Bad things can and do happen. But dealing with the smaller risks along the way will help your board prepare for the worst of the what-ifs.
With regime changes, rogue governments, cyclones, fires, recessions, stock market booms/busts, ups and downs in exchange and interest rates, and seesawing commodity prices, terrorism, cyber attacks or loss of sensitive data, power deficits and loss of consumer confidence, there is much volatility in the world.
It’s the unknown or difficult-to-predict risks that require “what-if” brainstorming and the development of business contingency plans.
Businesses will always face volatility and preparing for the worst will help you better deal with smaller risks along the way. It’s part of sensible risk management. But it’s the unknown or difficult-to-predict risks that require “what-if” brainstorming and the development of business contingency plans. The challenge is to narrow down the possible risks across external environments and within your own company.
A business is in trouble when it cannot pay its bills because costs outstrip revenue or revenue falls below operating costs. Common causes of revenue decline could include natural disaster; a surge of cheap imports; terrorism; or a sudden change in government regulation. Australian Bureau of Statistics data reveals that one in eight businesses close down each year, with many more opening. However, only 1.4 per cent of companies become insolvent and 0.5 per cent of unincorporated businesses become bankrupt, so we don’t experience widespread financial failure in today’s economy.
Immediate industry environment
On average, six years in each 40 to 45-year cycle are dangerous to the players. This is due to either irrational competition or the advent of a sea change in the characteristics of the industry.
Risks to P&L, cash flow and balance sheet are direct and the most critical of the external what-ifs you need to think about. The marketplace is where the majority of businesses spend most of their effort getting it right, assessing opportunities and threats. This is closely followed by the labour environment, where costs, productivity, low staff turnover, morale and innovation are key issues.
The services environment is much more significant than it was due to explosive growth in the outsourcing of non-core functions and activities. We must be vigilant regarding risks in the quality, reliability and costs of the supplied services. Cyber breaches or loss of sensitive data are an important consideration here.
The finance environment has also become critical, necessitating sophisticated management of financial variables, insolvency risk, management accounting and profit optimisation.
The environment for capital goods, raw materials and other input goods now demands a level of procurement expertise. Bad decisions within this environment can harm goods-producing companies in particular.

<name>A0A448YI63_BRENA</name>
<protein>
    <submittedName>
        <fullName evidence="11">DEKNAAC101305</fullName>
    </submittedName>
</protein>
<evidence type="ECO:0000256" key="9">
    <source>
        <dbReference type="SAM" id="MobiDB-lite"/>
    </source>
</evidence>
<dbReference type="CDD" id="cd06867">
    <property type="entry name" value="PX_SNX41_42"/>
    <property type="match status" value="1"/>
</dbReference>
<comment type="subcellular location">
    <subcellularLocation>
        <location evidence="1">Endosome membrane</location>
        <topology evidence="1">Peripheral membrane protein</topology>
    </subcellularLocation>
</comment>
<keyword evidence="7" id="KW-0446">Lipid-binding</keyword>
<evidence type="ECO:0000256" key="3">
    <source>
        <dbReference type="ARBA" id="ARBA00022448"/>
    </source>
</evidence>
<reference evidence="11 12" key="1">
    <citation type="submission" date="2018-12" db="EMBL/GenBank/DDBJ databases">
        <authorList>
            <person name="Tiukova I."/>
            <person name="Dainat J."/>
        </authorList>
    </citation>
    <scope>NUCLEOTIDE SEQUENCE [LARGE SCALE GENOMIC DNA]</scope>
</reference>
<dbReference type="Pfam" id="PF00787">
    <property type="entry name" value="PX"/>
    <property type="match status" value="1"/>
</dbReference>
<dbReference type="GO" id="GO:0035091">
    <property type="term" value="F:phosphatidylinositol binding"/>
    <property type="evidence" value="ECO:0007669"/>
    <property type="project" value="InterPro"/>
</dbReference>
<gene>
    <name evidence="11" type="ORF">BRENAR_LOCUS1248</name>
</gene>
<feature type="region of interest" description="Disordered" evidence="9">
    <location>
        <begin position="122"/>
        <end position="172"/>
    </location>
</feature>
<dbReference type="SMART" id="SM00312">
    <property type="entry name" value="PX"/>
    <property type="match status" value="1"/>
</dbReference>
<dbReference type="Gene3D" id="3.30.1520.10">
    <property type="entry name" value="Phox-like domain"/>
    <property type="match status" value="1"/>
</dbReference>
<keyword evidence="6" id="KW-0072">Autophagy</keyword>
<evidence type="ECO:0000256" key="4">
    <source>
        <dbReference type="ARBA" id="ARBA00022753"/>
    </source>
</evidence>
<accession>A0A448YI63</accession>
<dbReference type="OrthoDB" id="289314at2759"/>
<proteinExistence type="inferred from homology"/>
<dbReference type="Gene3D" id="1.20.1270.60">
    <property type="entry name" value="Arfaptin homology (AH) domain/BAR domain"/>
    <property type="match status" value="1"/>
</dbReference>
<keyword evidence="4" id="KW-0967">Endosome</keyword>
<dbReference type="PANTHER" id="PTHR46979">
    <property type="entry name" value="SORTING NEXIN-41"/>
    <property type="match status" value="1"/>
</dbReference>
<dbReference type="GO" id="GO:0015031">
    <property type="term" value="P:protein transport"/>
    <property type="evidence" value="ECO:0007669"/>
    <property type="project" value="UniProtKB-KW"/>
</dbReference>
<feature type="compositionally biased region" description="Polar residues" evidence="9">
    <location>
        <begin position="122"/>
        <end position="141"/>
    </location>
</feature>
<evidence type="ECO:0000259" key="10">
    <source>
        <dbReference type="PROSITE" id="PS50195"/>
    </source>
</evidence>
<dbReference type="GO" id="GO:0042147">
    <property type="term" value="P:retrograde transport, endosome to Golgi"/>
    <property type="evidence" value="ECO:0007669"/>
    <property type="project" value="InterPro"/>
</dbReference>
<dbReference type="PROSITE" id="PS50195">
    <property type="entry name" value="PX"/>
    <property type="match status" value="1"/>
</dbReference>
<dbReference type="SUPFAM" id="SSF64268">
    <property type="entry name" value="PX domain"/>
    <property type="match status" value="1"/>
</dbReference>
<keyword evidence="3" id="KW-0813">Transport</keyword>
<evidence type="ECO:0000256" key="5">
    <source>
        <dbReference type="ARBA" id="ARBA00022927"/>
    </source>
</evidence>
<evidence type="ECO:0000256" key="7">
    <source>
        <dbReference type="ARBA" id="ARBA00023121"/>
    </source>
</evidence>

Government is not only a cost environment setting taxes and fees, it also creates the business climate via rules and regulations.
In the world environment, secession trends emerged in some regions due to populist movements, notably in the UK, Spain and Iraq. Most of these become counterproductive because of risks in falling trade volumes and loss of economy-of-scale advantages. There will also be booming, recessive and collapsing economies.
Risks in the resources environment normally impact agricultural, mining and tourism industries, though companies in industries dependent on the aforementioned trio are also threatened, especially in inland cities and shires. Prime risks are weather, commodity prices, exchange rates and offshore demand.
Despite fickleness in spending, society is the least of the short-term what-if risks.
Our economy presents far fewer surprises these days. Yes, there are fast- and slow-growing industries, some going backwards, and our GDP growth has been anaemic for too long. The main concern with the Australian economy is in the longer term. Our lack of reform, sensible policies for the future and leadership at the national level for a decade is a worrying malaise in a region growing at a heady five to six per cent a year — nearly three times Australia’s rate.
Our own business
Arguably the most important what-ifs centre on our own organisations. It is widely accepted these days that risks are split two-thirds internal and one-third to the business’s external environment.
Need-to-know performances to factor in include: the CEO and key reports, strategy, business plans, budgets and cash-flow forecasts, business differentiation (IP) and organisational culture. Our overall ability to achieve world’s best practice profitability, these days set at some four times the long-term average bond rate, is a daunting hurdle for the majority of companies in the economy.
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